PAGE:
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Old 05-20-2019, 09:07 AM   #7
earhax
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Join Date: Nov 2015
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Quote:
Originally Posted by X-Raym View Post
Hi,

You step 2 is a bit confusing, cause this will merge several items together, and so there will be no other file using that combination of items,
Step 2 allows for the capability to render several edits to a sound resulting in multiple items (i.e. trimming sections of a sound out, splicing the tail from one sound to the head of another). This way, similar to how one could make such edits in Sound Forge or another destructive editor, one could make a series of complex edits to a sound, and then create a glued file that would replace that sound, simply based on the name of the file used for the first item in that selection.

Quote:
I have a pretty close premium script for destructive editing called,

Script: X-Raym_Render selected items as new take (preserving original source file name).lua

It could be moded for replacing Render selected items as new take by Glue items independently,

BUT,

This kind of destructive workflow is maybe too... Destructive. I'm not extra cumfy with the idea of having scripts which doesn't allows undo, so I didn't share it publicly. Though it should be solid enough cause I didn't have bug report since a year on it.
I'm not concerned with the destructive nature of this workflow as this is the desired behavior. Any time this function would be used it would replace the original file. However, since I'm dealing with files in source control (as I'm sure many others are as well), any accidental destructive edits could be undone simply by reverting the file.

Sound Forge and other destructive editors lack the power and complexity of what we can do with REAPER. But REAPER lacks the ability to overwrite original files. This functionality would allow me to check out files being used in a Wwise project, open them in REAPER (via ReaOpen), quickly run a batch process using scripting or other actions to make desired changes to the files, and replace the original files without needing to manually copy and replace the files via a file manager (Finder/Explorer).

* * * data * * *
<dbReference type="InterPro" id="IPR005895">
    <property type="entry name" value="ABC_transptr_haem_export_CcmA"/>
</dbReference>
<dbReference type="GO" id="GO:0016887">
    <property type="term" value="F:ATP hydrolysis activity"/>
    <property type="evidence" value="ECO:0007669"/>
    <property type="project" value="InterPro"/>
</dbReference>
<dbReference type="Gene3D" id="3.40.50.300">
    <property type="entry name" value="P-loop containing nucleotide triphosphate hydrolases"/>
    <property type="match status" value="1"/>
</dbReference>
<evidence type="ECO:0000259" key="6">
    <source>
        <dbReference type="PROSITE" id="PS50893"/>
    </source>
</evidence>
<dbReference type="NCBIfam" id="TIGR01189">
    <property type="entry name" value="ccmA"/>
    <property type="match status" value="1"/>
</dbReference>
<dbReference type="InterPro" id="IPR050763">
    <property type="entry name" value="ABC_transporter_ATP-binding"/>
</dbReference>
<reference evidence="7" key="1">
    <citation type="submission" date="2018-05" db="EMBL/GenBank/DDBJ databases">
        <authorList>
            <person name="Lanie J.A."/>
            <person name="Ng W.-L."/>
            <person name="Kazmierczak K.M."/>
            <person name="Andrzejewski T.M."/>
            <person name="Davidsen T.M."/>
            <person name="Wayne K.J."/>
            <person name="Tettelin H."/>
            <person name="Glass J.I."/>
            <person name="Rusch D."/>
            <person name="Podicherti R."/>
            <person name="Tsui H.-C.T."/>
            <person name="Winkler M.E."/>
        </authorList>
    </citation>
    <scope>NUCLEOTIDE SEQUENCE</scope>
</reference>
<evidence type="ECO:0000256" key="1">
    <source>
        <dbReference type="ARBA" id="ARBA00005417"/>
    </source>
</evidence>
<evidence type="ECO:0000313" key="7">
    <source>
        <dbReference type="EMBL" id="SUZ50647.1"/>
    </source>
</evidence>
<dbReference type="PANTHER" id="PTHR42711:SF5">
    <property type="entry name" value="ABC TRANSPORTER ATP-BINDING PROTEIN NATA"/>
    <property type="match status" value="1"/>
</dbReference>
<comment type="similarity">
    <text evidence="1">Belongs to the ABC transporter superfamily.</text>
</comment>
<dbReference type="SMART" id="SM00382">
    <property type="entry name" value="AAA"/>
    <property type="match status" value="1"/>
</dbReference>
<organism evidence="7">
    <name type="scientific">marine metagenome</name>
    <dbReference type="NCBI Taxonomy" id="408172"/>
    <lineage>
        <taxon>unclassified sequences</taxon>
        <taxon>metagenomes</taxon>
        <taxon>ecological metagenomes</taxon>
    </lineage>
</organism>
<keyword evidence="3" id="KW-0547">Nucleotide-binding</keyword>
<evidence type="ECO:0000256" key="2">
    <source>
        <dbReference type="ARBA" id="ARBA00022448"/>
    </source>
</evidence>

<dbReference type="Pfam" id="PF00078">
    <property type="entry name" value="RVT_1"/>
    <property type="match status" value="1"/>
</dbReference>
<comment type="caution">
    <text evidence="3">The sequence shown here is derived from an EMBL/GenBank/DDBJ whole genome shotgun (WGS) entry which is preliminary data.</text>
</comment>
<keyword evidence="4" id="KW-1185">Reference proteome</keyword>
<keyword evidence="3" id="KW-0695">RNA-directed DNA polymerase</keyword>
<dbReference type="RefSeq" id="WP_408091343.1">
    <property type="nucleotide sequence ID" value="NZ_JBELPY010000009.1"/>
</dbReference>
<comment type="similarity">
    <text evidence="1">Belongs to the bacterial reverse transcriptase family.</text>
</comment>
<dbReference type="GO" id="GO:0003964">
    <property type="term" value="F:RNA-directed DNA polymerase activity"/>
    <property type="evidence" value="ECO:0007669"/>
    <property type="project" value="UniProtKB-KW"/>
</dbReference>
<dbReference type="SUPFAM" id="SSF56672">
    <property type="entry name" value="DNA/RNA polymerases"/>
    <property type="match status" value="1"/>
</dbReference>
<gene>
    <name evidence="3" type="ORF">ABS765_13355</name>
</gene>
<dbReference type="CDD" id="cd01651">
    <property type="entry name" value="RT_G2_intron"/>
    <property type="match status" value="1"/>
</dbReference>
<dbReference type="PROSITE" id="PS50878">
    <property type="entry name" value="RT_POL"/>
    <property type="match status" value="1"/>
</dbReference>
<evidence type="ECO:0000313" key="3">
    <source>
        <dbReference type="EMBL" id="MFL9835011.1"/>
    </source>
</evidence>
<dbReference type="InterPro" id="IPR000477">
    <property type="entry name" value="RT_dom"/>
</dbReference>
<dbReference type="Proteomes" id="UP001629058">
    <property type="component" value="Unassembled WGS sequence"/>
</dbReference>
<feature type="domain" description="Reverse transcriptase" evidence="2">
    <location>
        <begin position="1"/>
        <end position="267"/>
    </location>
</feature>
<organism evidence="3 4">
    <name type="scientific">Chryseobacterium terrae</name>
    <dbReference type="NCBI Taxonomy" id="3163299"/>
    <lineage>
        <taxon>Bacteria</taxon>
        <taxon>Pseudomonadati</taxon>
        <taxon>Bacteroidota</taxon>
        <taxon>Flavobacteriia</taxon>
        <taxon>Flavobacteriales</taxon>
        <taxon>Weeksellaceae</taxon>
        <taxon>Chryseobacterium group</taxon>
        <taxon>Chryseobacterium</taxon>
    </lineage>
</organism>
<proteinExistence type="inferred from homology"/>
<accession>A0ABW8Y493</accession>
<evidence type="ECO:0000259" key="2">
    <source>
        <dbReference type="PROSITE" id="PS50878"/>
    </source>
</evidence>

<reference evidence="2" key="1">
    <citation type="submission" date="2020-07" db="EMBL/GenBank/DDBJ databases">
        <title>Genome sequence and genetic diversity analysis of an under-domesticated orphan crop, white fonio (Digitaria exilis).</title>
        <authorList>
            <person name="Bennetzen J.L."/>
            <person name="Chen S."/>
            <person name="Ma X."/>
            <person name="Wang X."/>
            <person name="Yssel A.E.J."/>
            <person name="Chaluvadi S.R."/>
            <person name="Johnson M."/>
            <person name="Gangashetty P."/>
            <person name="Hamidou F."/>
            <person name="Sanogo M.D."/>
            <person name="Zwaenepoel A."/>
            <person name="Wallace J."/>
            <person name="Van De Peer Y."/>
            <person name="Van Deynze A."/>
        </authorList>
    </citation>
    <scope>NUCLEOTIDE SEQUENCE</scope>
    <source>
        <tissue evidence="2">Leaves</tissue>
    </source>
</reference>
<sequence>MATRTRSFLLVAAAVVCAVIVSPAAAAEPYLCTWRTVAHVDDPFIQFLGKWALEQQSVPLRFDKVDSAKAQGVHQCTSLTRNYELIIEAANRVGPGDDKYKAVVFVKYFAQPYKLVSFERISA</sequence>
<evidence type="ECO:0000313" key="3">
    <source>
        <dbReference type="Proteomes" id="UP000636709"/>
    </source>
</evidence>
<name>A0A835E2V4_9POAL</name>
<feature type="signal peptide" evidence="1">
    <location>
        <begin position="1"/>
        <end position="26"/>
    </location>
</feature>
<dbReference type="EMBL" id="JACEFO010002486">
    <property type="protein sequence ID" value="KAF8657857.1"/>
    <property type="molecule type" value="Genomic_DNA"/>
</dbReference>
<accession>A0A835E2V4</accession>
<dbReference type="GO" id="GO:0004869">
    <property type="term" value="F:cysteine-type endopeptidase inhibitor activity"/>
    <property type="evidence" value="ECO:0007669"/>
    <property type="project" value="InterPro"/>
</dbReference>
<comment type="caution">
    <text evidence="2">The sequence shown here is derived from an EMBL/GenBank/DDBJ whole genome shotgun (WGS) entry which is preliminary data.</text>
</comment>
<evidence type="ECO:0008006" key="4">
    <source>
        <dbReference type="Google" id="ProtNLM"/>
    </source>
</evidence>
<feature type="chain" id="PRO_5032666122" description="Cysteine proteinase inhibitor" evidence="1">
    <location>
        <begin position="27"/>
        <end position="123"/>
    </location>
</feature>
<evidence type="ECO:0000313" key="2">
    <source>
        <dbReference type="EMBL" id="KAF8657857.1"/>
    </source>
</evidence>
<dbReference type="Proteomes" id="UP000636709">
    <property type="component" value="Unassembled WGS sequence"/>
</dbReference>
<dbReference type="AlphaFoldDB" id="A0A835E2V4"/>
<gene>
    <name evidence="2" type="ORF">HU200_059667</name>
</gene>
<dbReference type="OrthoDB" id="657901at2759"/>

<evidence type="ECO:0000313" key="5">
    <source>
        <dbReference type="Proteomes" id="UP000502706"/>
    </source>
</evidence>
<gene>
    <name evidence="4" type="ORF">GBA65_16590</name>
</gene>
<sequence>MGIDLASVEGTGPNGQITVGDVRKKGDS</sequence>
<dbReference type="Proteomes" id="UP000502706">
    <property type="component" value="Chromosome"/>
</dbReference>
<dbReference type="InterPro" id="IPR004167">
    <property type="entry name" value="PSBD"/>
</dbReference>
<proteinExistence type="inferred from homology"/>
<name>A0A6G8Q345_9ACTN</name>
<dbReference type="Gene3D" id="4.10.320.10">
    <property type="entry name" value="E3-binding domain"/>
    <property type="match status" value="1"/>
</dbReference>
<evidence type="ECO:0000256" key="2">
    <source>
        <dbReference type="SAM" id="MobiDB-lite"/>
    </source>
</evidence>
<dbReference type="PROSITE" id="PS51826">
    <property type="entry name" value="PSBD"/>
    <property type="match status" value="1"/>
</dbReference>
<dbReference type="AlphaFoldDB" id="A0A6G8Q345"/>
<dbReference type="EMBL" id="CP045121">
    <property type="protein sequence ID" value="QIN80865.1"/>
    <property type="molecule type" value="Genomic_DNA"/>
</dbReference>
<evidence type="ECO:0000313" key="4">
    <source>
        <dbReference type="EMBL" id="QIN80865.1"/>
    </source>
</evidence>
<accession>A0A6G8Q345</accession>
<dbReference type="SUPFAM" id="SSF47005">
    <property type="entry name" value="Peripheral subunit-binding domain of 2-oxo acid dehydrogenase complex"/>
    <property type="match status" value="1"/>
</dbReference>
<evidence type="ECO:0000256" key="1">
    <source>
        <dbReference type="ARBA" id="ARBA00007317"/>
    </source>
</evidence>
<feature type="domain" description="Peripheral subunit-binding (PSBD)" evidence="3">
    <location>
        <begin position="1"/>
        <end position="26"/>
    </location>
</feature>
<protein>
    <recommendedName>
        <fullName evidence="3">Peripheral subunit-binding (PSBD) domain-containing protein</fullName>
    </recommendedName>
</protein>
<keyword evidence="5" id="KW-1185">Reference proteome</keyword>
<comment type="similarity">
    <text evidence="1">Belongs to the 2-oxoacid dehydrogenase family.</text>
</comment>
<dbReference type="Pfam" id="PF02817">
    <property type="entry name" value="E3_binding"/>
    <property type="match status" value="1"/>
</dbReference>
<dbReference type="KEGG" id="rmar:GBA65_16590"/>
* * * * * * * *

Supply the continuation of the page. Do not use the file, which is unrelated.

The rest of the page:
The reason this is important and useful is that I often times will be working on a different computer that doesn't have all of the same plugins as my main workstation. I will need to quickly make some basic changes to source files in Wwise. If I open the source project, I can't simply make the changes in the original project and re-render the sounds without all of the plugins being installed. But if I edit the source files being used in Wwise directly and overwrite them with the edited content, then the sounds are preserved with the mastering as they were last rendered, and the editing process is as quick and seamless as it would be had I opened the files in Sound Forge to make the edits (eliminating the tedious file management step in the middle that is currently required with editing source in REAPER), yet allowing me to use the full power of REAPER for these edits.

And by adding the other steps I detailed, this functionality would also allow for one to simultaneously replace the source file content used by other items in a project as well. For example, if you wanted to quickly raise the gain for a sound used in several other areas of a project after doing so for just one item using that sound, or if you wanted to process a sound with some new effect/FX chain and apply the same process to every other instance of that sound being used in your project, this would allow you to do just that.

I suppose, for safety's sake, it would be beneficial to add a prompt showing the full path and filename of the file that would be replaced that would need to be acknowledged before running the script and replacing the original file. Or perhaps there could be an added step to create a backup of the original file in the REAPER project folder just in case anything went wrong with replacing the original sound (this would also allow for an 'undo' by then replacing the original source with the backup file). But aside from those optional precautionary steps, I feel that this sort of destructive editing functionality is one of the few blind spots in REAPER, and a feature that I find myself sorely missing since migrating to REAPER from Pro Tools.
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